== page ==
All companies that process credit card transactions are required to adhere to the PCI DSS (Payment Card Industry Data Security Standard). Since payment hacking has afflicted many businesses, PCI compliance standards are strict. For any person pondering on starting a business abroad, here is an overview of PCI compliance requirements.
What Exactly Are PCI Compliance Requirements?
Any businessman who accepts payment through debit or credit cards is charged with keeping their client’s data safe. Merchants are also required to observe correct measures when handling a cardholder’s information. The PCI Security Standards Council is the authority involved with establishing and maintaining PCI Data Standards. The council lays out the requirements for merchants to ensure cardholder hacking activities are prevented, detected, and responded to accordingly.
These PCI standards were developed for the protection of both businesses and their clients from cyber-crime activities. Adhering to PCI compliance is crucial for any business, even though it is often disregarded by many businesses. PCI compliance is hence regarded as the golden standard for processing payment information with utmost discretion without discarding away papers with personal information on it or exposing your profile, transaction history, or account numbers.
What Are The PCI Compliance Levels?
PCI compliance comprises of four levels. The size of your enterprise, the number of transactions you deal with, and the type of transactions you complete every year will determine your level of PCI compliance. Every business falls into one of these four levels of compliance.
Level 1 is for businesses that transact over 6 million credit card transactions annually. Level 2 is for transactions of between one and 6 million per year, whereas level 3 is for transactions of from 20,000 to one million per year. If you are opening a small business abroad, level 4 may be suited for you if your transactions are less than 20,000 annually.
Why Is PCI Compliance Important?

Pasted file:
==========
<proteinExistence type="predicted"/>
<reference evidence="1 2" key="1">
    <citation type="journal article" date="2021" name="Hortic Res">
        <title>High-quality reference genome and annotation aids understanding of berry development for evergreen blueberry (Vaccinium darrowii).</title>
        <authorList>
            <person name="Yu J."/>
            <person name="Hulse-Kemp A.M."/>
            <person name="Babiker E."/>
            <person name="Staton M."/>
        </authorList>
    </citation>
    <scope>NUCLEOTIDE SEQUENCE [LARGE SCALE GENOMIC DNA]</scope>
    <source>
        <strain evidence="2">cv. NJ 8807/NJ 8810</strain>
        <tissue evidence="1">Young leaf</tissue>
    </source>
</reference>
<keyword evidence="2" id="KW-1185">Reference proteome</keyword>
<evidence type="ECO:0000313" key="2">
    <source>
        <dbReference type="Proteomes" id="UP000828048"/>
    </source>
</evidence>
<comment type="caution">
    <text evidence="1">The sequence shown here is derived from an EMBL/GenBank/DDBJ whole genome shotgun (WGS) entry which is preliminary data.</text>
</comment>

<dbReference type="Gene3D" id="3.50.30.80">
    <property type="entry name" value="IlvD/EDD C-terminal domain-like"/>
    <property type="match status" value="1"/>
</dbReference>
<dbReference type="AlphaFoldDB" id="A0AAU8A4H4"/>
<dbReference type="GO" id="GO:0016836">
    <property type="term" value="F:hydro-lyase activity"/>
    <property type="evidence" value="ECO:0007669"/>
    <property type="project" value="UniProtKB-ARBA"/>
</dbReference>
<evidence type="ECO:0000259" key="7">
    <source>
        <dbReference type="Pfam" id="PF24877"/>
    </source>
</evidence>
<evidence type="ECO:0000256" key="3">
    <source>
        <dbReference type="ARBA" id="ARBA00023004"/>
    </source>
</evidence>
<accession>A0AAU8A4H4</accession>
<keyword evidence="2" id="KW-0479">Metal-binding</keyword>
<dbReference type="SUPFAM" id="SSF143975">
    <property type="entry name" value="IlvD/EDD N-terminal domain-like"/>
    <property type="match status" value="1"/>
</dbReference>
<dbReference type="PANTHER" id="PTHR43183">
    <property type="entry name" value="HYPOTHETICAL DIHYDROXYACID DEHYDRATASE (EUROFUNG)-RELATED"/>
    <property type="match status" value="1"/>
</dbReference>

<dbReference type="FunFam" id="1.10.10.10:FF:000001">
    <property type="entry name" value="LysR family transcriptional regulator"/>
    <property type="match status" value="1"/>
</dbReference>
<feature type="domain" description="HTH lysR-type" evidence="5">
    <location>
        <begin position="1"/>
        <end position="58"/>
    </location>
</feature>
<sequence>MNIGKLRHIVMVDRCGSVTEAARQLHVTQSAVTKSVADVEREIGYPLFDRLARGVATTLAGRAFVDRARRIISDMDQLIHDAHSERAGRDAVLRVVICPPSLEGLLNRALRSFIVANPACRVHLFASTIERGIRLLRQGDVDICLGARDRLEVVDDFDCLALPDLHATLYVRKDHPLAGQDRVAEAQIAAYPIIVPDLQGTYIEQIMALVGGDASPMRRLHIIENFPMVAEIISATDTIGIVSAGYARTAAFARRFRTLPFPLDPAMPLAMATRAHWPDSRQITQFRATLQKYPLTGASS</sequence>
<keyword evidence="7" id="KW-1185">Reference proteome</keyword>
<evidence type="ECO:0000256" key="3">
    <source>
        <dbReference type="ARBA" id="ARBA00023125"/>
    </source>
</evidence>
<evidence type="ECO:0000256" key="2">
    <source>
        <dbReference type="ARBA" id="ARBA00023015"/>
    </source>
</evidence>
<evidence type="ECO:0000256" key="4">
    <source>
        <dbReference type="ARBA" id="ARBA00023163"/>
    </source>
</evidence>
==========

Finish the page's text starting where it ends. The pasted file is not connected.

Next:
Cybercriminals take advantage of security gaps. These vulnerabilities can arise from card payment processing or if you are in an inadequately secured environment where credit card data is being processed. Credit cardholder data entails the primary account number or PAN, and components such as the cardholder’s name, the card’s service code, and the card’s expiration date.
Cybercriminals also watch out for vulnerabilities in the payment chain so they can steal details like personal data like your names, phone numbers, and addresses, and credit card details. Therefore, businesses should secure cardholder data to ensure controls are put in place to handle personal information securely. Cyber-attacks are not the only motivation for PCI compliance. Data can be compromised through an intentional or accidental employee error.
Failing to comply with PCI standards can cause a damaging fallout for many merchants if the cardholder’s data has been breached. It can lead to monetary losses, penalties, and termination of the authority to process credit card transactions. Most importantly, not complying with PCI standards can cause the loss of customer confidence and will damage your business’ reputation and brand.
How Can You Get Started With PCI Compliance?
The first step towards PCI compliance is establishing a committee. The committee will be charged with gauging the PCI compliance level and requirements that apply to the organization. The committee is also responsible for:
- Establishing and testing controls that apply to secure payment processing
- Gathering evidence that demonstrates compliance efforts
- Identifying and rectifying security loopholes and control gaps
- Ensuring the company’s compliance with PCI DSS standards all the time.
How Does One Instill PCI Compliance In Your Everyday Processes
Some of the few steps of instilling PCI compliance in your daily processes is through taking the following measures:
- Make sure you collect credit card data on a secure web page. Make sure you search for the lock icon and the https in your browser bar.
- Make sure your payment processing systems are PCI compliant.
- Always ask for a CVV security code when you are processing payments online or via telephone. Make sure your payment processing method does not maintain this information. Request for this code every time you are confirming that the one authorizing a transaction has its credit card.
- Always remind your customers never to send their credit card information through regular email and never to reply with sensitive information like account numbers.
If you are planning on opening a new business that will be dealing with credit and debit card processing abroad, PCI DSS compliance is not important for your benefit but also for your customers. Compliance helps you gain credibility with customers and also helps you secure sensitive customer data from cybercriminals. It also prevents you from closing up prematurely and avoiding huge losses and penalties. PCI DSS compliance is the golden standard for any business that cares about its future and the welfare of its clients.
Jordan MacAvoy is the Vice President of Marketing at Reciprocity Labs and manages the company’s go-to-market strategy and execution. Prior to joining Reciprocity, Mr. MacAvoy served in executive roles at Fundbox, a Forbes Next Billion Dollar Company, and Intuit, via their acquisition of the SaaS marketing and communications solution, Demandforce.